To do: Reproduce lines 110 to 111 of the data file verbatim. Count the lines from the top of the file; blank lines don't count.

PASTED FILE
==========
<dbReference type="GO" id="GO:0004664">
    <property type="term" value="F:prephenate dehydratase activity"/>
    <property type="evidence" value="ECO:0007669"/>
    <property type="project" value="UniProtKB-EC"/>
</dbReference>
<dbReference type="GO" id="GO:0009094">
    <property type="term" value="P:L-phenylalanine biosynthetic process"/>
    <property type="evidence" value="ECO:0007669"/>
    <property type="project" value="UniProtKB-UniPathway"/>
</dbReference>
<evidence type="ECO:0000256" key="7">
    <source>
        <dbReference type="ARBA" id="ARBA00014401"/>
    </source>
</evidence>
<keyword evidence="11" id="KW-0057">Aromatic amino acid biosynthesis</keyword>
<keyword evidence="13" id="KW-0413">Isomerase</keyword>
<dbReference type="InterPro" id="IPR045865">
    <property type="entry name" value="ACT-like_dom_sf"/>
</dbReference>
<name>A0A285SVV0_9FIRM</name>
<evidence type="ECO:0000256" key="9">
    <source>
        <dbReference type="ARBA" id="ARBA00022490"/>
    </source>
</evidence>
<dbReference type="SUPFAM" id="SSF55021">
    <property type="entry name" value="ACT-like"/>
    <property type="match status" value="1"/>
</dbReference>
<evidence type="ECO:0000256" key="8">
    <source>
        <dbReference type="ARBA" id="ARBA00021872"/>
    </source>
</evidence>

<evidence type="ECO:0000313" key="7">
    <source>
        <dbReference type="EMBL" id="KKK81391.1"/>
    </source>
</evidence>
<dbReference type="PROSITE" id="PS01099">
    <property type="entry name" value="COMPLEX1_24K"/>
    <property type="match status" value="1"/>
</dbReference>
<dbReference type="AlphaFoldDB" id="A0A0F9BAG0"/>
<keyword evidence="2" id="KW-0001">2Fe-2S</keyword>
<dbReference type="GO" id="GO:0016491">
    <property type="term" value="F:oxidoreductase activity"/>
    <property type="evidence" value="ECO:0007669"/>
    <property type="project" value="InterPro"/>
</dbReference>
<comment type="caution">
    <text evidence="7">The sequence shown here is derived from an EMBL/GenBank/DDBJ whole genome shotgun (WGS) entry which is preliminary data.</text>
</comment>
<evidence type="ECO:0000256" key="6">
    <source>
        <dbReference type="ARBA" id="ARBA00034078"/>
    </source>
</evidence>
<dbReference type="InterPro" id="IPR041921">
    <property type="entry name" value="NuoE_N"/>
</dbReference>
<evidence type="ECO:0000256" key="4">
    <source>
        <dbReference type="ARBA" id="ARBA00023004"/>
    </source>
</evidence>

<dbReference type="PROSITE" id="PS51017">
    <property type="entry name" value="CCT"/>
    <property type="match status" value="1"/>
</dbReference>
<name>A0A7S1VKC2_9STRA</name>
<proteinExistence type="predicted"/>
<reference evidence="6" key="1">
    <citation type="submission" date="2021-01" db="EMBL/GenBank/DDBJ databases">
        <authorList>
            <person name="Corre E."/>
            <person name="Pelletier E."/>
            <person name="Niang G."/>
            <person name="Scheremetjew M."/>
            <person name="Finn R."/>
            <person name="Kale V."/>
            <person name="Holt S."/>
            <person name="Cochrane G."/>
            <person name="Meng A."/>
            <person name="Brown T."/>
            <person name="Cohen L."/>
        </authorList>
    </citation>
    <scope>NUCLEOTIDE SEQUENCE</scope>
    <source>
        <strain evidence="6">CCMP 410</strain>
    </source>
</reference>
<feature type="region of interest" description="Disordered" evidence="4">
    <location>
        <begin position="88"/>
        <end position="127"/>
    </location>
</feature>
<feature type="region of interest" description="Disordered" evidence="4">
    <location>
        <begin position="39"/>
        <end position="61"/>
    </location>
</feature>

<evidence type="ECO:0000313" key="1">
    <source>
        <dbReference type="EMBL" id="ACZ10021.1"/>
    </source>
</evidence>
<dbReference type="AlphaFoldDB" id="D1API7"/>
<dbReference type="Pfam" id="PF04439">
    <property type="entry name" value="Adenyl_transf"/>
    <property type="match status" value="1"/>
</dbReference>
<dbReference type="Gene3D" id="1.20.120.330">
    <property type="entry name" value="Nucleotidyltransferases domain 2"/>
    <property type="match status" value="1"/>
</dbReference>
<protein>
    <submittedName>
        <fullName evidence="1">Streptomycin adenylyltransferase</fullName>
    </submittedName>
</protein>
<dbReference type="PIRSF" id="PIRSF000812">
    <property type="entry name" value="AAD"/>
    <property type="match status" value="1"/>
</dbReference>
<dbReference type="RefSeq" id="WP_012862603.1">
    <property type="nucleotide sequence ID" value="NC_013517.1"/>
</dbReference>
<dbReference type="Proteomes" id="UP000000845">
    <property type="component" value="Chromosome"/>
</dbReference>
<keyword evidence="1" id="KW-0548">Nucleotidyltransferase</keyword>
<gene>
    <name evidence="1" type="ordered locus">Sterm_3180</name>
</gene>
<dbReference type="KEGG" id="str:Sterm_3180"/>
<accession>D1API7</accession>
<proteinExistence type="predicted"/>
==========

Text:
    </source>
</evidence>